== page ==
Meeting at Peoples Church focused on addressing Opioid overdose problem in the Central Valley

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At People?s Church Monday night, about 200 people packed the chapel to discuss the prescription drug (KFSN)

At People's Church Monday night, about 200 people packed the chapel to discuss the prescription drug abuse problem in the Central Valley.

Pamela Smith listened to the panelists talk about the growing epidemic for her this is personal.

"It's been fifteen months and six days today," said Smith.

That is when her 22-year-old son, Jackson, died. He overdosed on counterfeit Oxycodone and Fentanyl.

"I kept asking him are you using and he swore to him he wasn't."

The Center for Disease Control reports more than 40 people each day die from overdosing on powerful pain medications. That is more than the number of people killed in car accidents daily.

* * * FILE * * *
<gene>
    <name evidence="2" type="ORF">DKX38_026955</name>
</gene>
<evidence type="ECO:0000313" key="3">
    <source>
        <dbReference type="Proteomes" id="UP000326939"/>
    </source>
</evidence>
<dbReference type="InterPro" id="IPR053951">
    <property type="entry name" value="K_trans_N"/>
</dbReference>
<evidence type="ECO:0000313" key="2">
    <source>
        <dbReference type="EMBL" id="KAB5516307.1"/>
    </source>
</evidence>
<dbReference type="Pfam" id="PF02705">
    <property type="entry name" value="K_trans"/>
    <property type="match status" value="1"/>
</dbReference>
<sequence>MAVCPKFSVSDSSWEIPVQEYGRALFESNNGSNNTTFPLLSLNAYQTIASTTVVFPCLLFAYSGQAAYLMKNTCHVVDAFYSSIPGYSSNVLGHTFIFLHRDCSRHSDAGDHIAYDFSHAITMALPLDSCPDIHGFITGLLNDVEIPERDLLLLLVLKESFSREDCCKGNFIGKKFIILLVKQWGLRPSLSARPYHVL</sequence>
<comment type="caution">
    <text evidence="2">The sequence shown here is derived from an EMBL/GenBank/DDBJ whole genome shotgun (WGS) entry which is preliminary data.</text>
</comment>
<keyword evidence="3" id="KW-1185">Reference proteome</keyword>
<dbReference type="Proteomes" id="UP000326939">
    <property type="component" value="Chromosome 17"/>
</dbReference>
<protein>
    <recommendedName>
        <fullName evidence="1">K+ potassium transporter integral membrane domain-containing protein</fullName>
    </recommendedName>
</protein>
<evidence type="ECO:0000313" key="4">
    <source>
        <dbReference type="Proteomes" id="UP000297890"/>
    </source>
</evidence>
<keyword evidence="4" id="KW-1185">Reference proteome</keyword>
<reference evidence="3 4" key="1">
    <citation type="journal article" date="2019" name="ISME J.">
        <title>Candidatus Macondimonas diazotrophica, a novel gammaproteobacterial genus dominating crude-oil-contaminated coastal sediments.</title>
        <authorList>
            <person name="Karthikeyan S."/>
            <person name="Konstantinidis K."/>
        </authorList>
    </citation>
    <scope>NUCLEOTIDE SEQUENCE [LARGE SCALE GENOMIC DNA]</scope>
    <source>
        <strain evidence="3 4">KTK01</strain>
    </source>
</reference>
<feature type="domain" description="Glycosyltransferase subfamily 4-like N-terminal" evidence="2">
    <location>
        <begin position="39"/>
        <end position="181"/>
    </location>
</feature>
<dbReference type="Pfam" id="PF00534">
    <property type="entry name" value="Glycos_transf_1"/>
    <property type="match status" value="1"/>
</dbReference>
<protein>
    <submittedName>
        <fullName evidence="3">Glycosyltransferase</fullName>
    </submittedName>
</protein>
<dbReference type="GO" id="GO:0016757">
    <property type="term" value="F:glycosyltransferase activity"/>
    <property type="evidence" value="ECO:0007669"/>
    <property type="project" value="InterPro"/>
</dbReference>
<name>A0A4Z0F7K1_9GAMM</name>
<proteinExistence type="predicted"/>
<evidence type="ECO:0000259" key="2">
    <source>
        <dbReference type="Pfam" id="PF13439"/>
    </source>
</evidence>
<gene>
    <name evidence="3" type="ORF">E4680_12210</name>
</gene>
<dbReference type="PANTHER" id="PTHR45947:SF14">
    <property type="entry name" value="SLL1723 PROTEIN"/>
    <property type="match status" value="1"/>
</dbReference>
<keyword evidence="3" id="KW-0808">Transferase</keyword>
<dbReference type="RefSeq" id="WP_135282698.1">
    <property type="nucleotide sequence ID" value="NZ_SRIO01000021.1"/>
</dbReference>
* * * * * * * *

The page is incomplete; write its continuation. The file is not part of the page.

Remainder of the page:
And in the Central Valley, those rates are higher than the state average.

Pharmacist Patty Havard is a member of the Central Valley Opioid safety coalition. She says a new state prescription drug monitoring program called "cures" is in place to change that reality.

"We actually have that tool to look at inappropriate prescribing, where patients are going to multiple physicians, so part of our education is to educate providers how to look at the report and how to interpret inappropriate use," said Havard.

And that is what was done at this meeting -- organized by Assemblyman Jim Patterson's office.
He hopes having the conversation will save more lives.

"What do we know about this how can we work together and what is it going to take to see that the epidemic is halted and starts to decline," said Patterson.

Something this grieving mother hopes to see as well.

"I don't want any more parents to go through what I've gone through and what his father has gone through," said Smith.

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